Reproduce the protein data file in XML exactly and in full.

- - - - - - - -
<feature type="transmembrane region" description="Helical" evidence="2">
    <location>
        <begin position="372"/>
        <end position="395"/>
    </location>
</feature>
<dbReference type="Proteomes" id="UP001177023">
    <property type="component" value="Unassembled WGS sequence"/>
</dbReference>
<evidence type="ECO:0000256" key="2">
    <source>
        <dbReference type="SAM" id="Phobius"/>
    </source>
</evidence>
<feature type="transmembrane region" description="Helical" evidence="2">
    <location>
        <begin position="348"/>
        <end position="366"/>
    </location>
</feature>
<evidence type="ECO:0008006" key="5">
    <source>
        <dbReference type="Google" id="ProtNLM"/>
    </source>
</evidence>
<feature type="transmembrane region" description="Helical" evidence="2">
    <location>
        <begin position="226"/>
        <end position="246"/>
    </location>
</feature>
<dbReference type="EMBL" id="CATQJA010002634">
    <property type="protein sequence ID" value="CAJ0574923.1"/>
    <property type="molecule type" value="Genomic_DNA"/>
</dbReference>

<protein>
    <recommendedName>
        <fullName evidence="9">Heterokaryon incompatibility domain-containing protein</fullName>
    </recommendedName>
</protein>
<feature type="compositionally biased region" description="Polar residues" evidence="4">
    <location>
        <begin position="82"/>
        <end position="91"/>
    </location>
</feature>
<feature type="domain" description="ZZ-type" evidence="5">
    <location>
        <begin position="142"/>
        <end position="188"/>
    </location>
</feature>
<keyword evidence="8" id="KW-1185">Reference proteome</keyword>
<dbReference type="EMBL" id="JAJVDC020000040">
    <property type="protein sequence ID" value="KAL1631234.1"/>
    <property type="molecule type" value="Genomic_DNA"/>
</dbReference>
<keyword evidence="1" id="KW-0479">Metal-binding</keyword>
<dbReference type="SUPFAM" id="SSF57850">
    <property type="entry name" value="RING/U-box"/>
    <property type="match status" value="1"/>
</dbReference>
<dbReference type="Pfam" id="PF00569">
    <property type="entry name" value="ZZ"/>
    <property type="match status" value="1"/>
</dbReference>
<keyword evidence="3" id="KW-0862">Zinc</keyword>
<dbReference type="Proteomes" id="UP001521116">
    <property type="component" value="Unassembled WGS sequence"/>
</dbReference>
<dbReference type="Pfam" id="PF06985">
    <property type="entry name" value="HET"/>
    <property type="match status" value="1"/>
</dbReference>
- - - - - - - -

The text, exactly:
<feature type="transmembrane region" description="Helical" evidence="2">
    <location>
        <begin position="372"/>
        <end position="395"/>
    </location>
</feature>
<dbReference type="Proteomes" id="UP001177023">
    <property type="component" value="Unassembled WGS sequence"/>
</dbReference>
<evidence type="ECO:0000256" key="2">
    <source>
        <dbReference type="SAM" id="Phobius"/>
    </source>
</evidence>
<feature type="transmembrane region" description="Helical" evidence="2">
    <location>
        <begin position="348"/>
        <end position="366"/>
    </location>
</feature>
<evidence type="ECO:0008006" key="5">
    <source>
        <dbReference type="Google" id="ProtNLM"/>
    </source>
</evidence>
<feature type="transmembrane region" description="Helical" evidence="2">
    <location>
        <begin position="226"/>
        <end position="246"/>
    </location>
</feature>
<dbReference type="EMBL" id="CATQJA010002634">
    <property type="protein sequence ID" value="CAJ0574923.1"/>
    <property type="molecule type" value="Genomic_DNA"/>
</dbReference>

<protein>
    <recommendedName>
        <fullName evidence="9">Heterokaryon incompatibility domain-containing protein</fullName>
    </recommendedName>
</protein>
<feature type="compositionally biased region" description="Polar residues" evidence="4">
    <location>
        <begin position="82"/>
        <end position="91"/>
    </location>
</feature>
<feature type="domain" description="ZZ-type" evidence="5">
    <location>
        <begin position="142"/>
        <end position="188"/>
    </location>
</feature>
<keyword evidence="8" id="KW-1185">Reference proteome</keyword>
<dbReference type="EMBL" id="JAJVDC020000040">
    <property type="protein sequence ID" value="KAL1631234.1"/>
    <property type="molecule type" value="Genomic_DNA"/>
</dbReference>
<keyword evidence="1" id="KW-0479">Metal-binding</keyword>
<dbReference type="SUPFAM" id="SSF57850">
    <property type="entry name" value="RING/U-box"/>
    <property type="match status" value="1"/>
</dbReference>
<dbReference type="Pfam" id="PF00569">
    <property type="entry name" value="ZZ"/>
    <property type="match status" value="1"/>
</dbReference>
<keyword evidence="3" id="KW-0862">Zinc</keyword>
<dbReference type="Proteomes" id="UP001521116">
    <property type="component" value="Unassembled WGS sequence"/>
</dbReference>
<dbReference type="Pfam" id="PF06985">
    <property type="entry name" value="HET"/>
    <property type="match status" value="1"/>
</dbReference>